This all the more worrying when they have been highlighted as having a new role as an alternate planning authority for those situations where the LPA simply can’t get decisions made within the required timescales. This prospect, whilst a somewhat draconian step, will appeal to many developers as a fastrack route to approval. It does seem as if the PI need to undertake some in house staff training in the interim!! I am sure Mr Pickles will have this firmly in hand.
Welcome to Prism’s first attempt at a planning ‘blog’. I know that it’s probably not as exciting as learning what David Cameron has just had for breakfast but there are things happening out there in the planning world which affect the way in which we all do business. We thought we would start off by looking at the new changes to the appeal system, in particular the new abilities to claim costs across the board.
If this might be of interest to you, read on…… If not, either go back to Mr Cameron’s breakfast for the day or tell me what else you would find interesting!
When fighting a planning appeal, both sides are responsible for their own costs, regardless of who wins or loses. The only time this script is departed from is when one party behaves unreasonably. Even then, the aggrieved party can only apply for costs if the appeal is being heard at either a public inquiry or an informal hearing. These formats account for only a very small proportion of appeals –less than 10%. The alternative format of appeal, the written representation, is the cheapest and quickest but couldn’t be used to claim costs back except in specialist enforcement cases.That’s all changed now under new rules that came into effect on 6th April. From now on, any appeal started after that date, regardless of whether its written representations, informal hearing or public inquiry can be used to claim costs where a party has behaved unreasonably.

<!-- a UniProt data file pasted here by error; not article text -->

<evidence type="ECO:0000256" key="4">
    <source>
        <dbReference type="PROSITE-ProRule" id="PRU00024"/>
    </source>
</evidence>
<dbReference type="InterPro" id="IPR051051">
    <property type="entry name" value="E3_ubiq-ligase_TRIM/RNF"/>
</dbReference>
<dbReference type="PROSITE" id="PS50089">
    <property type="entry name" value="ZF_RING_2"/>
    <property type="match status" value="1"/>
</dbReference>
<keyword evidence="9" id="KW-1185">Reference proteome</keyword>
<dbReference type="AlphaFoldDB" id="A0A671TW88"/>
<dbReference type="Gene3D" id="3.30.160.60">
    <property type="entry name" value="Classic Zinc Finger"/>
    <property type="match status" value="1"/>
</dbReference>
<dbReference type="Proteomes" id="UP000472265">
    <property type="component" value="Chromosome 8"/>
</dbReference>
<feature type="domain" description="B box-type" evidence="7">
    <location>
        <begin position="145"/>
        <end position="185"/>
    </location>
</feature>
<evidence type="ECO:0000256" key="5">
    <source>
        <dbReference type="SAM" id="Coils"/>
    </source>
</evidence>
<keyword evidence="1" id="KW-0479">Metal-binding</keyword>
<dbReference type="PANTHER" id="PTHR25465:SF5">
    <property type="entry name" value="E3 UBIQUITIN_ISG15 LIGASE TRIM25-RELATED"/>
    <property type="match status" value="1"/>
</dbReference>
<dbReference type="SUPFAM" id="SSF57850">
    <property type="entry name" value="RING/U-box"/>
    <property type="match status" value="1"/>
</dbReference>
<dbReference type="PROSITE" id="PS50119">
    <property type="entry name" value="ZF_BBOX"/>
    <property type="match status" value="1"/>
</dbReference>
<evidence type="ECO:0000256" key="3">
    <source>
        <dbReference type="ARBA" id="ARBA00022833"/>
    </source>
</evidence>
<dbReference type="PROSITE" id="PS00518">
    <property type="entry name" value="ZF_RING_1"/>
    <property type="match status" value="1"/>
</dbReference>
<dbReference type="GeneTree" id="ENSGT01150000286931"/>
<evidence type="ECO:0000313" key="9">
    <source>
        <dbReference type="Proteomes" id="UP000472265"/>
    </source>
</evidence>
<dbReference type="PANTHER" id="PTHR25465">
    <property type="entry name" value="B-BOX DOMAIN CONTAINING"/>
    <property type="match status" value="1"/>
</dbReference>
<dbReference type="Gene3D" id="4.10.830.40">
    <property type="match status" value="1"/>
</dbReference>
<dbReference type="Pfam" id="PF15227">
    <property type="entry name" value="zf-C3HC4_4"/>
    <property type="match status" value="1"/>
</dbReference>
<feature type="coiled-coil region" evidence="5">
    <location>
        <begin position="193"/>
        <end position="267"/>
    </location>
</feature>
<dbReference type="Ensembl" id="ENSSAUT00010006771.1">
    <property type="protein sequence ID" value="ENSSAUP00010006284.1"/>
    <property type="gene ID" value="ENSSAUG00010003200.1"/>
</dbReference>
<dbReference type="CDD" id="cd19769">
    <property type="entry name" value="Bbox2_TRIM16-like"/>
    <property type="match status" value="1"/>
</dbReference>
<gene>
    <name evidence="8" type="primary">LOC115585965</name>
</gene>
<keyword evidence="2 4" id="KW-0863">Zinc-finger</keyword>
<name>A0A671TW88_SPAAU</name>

Usually it’s the appellant aggrieved with the LPA which wants their costs but potential appellants need to understand it works both ways. Lodging any form of frivolous appeal can work against you but in my experience this rarely happens.